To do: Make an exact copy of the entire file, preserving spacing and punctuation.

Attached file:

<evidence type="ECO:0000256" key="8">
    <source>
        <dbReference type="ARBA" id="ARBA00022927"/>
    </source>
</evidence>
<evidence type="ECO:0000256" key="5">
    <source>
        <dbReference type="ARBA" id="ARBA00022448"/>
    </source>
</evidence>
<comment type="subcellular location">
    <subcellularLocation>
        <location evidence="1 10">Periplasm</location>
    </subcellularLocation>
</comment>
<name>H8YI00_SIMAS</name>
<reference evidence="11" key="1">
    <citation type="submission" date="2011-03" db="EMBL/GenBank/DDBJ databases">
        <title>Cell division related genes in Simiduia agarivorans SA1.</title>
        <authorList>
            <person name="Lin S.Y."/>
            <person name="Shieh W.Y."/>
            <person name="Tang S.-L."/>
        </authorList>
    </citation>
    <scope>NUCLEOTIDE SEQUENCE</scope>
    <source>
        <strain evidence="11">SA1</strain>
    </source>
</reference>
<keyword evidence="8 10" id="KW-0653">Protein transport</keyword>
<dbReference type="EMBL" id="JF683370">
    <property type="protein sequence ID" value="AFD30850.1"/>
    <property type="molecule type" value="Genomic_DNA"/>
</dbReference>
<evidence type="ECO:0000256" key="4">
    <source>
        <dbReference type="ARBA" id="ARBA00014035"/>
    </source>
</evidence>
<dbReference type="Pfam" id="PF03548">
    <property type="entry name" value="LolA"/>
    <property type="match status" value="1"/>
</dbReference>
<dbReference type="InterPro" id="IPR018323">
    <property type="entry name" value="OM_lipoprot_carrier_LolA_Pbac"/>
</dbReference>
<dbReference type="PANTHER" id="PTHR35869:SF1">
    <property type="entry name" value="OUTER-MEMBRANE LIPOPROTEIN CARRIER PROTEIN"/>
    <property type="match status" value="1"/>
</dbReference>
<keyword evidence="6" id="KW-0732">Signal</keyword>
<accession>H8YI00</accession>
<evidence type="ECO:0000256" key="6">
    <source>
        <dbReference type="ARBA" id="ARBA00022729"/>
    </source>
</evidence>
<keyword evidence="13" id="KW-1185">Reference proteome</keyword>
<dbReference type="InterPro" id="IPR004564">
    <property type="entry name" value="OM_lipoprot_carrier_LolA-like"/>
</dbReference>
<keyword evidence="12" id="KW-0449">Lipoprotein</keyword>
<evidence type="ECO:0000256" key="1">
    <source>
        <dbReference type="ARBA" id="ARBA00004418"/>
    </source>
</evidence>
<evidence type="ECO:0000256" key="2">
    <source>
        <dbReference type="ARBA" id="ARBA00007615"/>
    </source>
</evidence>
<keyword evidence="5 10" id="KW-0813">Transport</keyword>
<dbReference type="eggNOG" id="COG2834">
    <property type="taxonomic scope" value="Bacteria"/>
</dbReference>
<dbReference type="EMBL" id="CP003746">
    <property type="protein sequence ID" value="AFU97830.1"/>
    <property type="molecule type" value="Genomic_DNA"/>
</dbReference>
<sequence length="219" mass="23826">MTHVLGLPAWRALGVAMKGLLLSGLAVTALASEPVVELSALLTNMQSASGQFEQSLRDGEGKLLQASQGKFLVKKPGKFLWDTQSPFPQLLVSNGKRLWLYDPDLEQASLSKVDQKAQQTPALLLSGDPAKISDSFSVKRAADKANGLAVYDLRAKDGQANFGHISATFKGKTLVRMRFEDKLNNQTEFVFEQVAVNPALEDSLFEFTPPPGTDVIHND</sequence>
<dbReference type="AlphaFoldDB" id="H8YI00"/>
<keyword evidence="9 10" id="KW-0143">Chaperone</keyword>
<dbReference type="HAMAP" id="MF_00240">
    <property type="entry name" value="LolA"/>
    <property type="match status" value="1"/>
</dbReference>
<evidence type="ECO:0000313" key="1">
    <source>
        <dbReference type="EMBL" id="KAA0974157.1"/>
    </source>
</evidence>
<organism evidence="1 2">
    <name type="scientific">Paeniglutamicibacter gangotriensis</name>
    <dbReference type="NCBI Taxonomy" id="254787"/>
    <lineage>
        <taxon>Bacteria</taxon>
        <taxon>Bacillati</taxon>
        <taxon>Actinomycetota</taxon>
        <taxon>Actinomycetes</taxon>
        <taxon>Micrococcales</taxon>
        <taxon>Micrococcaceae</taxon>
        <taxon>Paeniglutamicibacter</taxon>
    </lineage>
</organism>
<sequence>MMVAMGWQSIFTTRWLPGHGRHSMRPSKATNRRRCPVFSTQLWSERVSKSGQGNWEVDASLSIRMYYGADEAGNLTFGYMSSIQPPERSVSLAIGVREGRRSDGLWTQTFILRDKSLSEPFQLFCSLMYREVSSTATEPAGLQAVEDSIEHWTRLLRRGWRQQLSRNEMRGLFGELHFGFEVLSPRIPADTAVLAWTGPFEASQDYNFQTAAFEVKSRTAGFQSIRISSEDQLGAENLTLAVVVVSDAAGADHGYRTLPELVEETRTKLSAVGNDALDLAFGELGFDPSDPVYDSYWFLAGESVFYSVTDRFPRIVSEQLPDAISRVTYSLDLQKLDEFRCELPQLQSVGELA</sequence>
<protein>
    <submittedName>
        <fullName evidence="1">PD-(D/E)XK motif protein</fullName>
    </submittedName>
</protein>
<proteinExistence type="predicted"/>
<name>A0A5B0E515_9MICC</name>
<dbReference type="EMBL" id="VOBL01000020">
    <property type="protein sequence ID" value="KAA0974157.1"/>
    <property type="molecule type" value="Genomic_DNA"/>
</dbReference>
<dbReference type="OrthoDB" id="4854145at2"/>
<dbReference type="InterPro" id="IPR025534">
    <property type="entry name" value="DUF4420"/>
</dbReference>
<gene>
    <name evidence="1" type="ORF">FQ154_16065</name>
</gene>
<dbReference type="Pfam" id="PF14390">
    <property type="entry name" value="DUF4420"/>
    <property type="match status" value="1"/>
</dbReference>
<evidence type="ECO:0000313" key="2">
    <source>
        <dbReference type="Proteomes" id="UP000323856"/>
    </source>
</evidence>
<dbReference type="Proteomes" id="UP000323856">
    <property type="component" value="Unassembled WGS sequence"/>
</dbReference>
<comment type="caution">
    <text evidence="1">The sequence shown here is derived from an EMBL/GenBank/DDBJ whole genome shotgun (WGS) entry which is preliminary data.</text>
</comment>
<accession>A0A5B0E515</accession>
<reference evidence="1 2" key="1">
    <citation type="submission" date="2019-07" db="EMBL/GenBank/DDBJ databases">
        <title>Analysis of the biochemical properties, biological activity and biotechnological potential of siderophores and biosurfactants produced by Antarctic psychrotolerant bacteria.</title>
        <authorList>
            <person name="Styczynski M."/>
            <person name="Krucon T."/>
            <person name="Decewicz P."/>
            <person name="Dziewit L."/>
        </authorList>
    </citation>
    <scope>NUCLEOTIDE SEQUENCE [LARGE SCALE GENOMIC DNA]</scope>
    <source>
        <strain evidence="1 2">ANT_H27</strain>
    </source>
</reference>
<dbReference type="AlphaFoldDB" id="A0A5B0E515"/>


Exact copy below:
<evidence type="ECO:0000256" key="8">
    <source>
        <dbReference type="ARBA" id="ARBA00022927"/>
    </source>
</evidence>
<evidence type="ECO:0000256" key="5">
    <source>
        <dbReference type="ARBA" id="ARBA00022448"/>
    </source>
</evidence>
<comment type="subcellular location">
    <subcellularLocation>
        <location evidence="1 10">Periplasm</location>
    </subcellularLocation>
</comment>
<name>H8YI00_SIMAS</name>
<reference evidence="11" key="1">
    <citation type="submission" date="2011-03" db="EMBL/GenBank/DDBJ databases">
        <title>Cell division related genes in Simiduia agarivorans SA1.</title>
        <authorList>
            <person name="Lin S.Y."/>
            <person name="Shieh W.Y."/>
            <person name="Tang S.-L."/>
        </authorList>
    </citation>
    <scope>NUCLEOTIDE SEQUENCE</scope>
    <source>
        <strain evidence="11">SA1</strain>
    </source>
</reference>
<keyword evidence="8 10" id="KW-0653">Protein transport</keyword>
<dbReference type="EMBL" id="JF683370">
    <property type="protein sequence ID" value="AFD30850.1"/>
    <property type="molecule type" value="Genomic_DNA"/>
</dbReference>
<evidence type="ECO:0000256" key="4">
    <source>
        <dbReference type="ARBA" id="ARBA00014035"/>
    </source>
</evidence>
<dbReference type="Pfam" id="PF03548">
    <property type="entry name" value="LolA"/>
    <property type="match status" value="1"/>
</dbReference>
<dbReference type="InterPro" id="IPR018323">
    <property type="entry name" value="OM_lipoprot_carrier_LolA_Pbac"/>
</dbReference>
<dbReference type="PANTHER" id="PTHR35869:SF1">
    <property type="entry name" value="OUTER-MEMBRANE LIPOPROTEIN CARRIER PROTEIN"/>
    <property type="match status" value="1"/>
</dbReference>
<keyword evidence="6" id="KW-0732">Signal</keyword>
<accession>H8YI00</accession>
<evidence type="ECO:0000256" key="6">
    <source>
        <dbReference type="ARBA" id="ARBA00022729"/>
    </source>
</evidence>
<keyword evidence="13" id="KW-1185">Reference proteome</keyword>
<dbReference type="InterPro" id="IPR004564">
    <property type="entry name" value="OM_lipoprot_carrier_LolA-like"/>
</dbReference>
<keyword evidence="12" id="KW-0449">Lipoprotein</keyword>
<evidence type="ECO:0000256" key="1">
    <source>
        <dbReference type="ARBA" id="ARBA00004418"/>
    </source>
</evidence>
<evidence type="ECO:0000256" key="2">
    <source>
        <dbReference type="ARBA" id="ARBA00007615"/>
    </source>
</evidence>
<keyword evidence="5 10" id="KW-0813">Transport</keyword>
<dbReference type="eggNOG" id="COG2834">
    <property type="taxonomic scope" value="Bacteria"/>
</dbReference>
<dbReference type="EMBL" id="CP003746">
    <property type="protein sequence ID" value="AFU97830.1"/>
    <property type="molecule type" value="Genomic_DNA"/>
</dbReference>
<sequence length="219" mass="23826">MTHVLGLPAWRALGVAMKGLLLSGLAVTALASEPVVELSALLTNMQSASGQFEQSLRDGEGKLLQASQGKFLVKKPGKFLWDTQSPFPQLLVSNGKRLWLYDPDLEQASLSKVDQKAQQTPALLLSGDPAKISDSFSVKRAADKANGLAVYDLRAKDGQANFGHISATFKGKTLVRMRFEDKLNNQTEFVFEQVAVNPALEDSLFEFTPPPGTDVIHND</sequence>
<dbReference type="AlphaFoldDB" id="H8YI00"/>
<keyword evidence="9 10" id="KW-0143">Chaperone</keyword>
<dbReference type="HAMAP" id="MF_00240">
    <property type="entry name" value="LolA"/>
    <property type="match status" value="1"/>
</dbReference>
<evidence type="ECO:0000313" key="1">
    <source>
        <dbReference type="EMBL" id="KAA0974157.1"/>
    </source>
</evidence>
<organism evidence="1 2">
    <name type="scientific">Paeniglutamicibacter gangotriensis</name>
    <dbReference type="NCBI Taxonomy" id="254787"/>
    <lineage>
        <taxon>Bacteria</taxon>
        <taxon>Bacillati</taxon>
        <taxon>Actinomycetota</taxon>
        <taxon>Actinomycetes</taxon>
        <taxon>Micrococcales</taxon>
        <taxon>Micrococcaceae</taxon>
        <taxon>Paeniglutamicibacter</taxon>
    </lineage>
</organism>
<sequence>MMVAMGWQSIFTTRWLPGHGRHSMRPSKATNRRRCPVFSTQLWSERVSKSGQGNWEVDASLSIRMYYGADEAGNLTFGYMSSIQPPERSVSLAIGVREGRRSDGLWTQTFILRDKSLSEPFQLFCSLMYREVSSTATEPAGLQAVEDSIEHWTRLLRRGWRQQLSRNEMRGLFGELHFGFEVLSPRIPADTAVLAWTGPFEASQDYNFQTAAFEVKSRTAGFQSIRISSEDQLGAENLTLAVVVVSDAAGADHGYRTLPELVEETRTKLSAVGNDALDLAFGELGFDPSDPVYDSYWFLAGESVFYSVTDRFPRIVSEQLPDAISRVTYSLDLQKLDEFRCELPQLQSVGELA</sequence>
<protein>
    <submittedName>
        <fullName evidence="1">PD-(D/E)XK motif protein</fullName>
    </submittedName>
</protein>
<proteinExistence type="predicted"/>
<name>A0A5B0E515_9MICC</name>
<dbReference type="EMBL" id="VOBL01000020">
    <property type="protein sequence ID" value="KAA0974157.1"/>
    <property type="molecule type" value="Genomic_DNA"/>
</dbReference>
<dbReference type="OrthoDB" id="4854145at2"/>
<dbReference type="InterPro" id="IPR025534">
    <property type="entry name" value="DUF4420"/>
</dbReference>
<gene>
    <name evidence="1" type="ORF">FQ154_16065</name>
</gene>
<dbReference type="Pfam" id="PF14390">
    <property type="entry name" value="DUF4420"/>
    <property type="match status" value="1"/>
</dbReference>
<evidence type="ECO:0000313" key="2">
    <source>
        <dbReference type="Proteomes" id="UP000323856"/>
    </source>
</evidence>
<dbReference type="Proteomes" id="UP000323856">
    <property type="component" value="Unassembled WGS sequence"/>
</dbReference>
<comment type="caution">
    <text evidence="1">The sequence shown here is derived from an EMBL/GenBank/DDBJ whole genome shotgun (WGS) entry which is preliminary data.</text>
</comment>
<accession>A0A5B0E515</accession>
<reference evidence="1 2" key="1">
    <citation type="submission" date="2019-07" db="EMBL/GenBank/DDBJ databases">
        <title>Analysis of the biochemical properties, biological activity and biotechnological potential of siderophores and biosurfactants produced by Antarctic psychrotolerant bacteria.</title>
        <authorList>
            <person name="Styczynski M."/>
            <person name="Krucon T."/>
            <person name="Decewicz P."/>
            <person name="Dziewit L."/>
        </authorList>
    </citation>
    <scope>NUCLEOTIDE SEQUENCE [LARGE SCALE GENOMIC DNA]</scope>
    <source>
        <strain evidence="1 2">ANT_H27</strain>
    </source>
</reference>
<dbReference type="AlphaFoldDB" id="A0A5B0E515"/>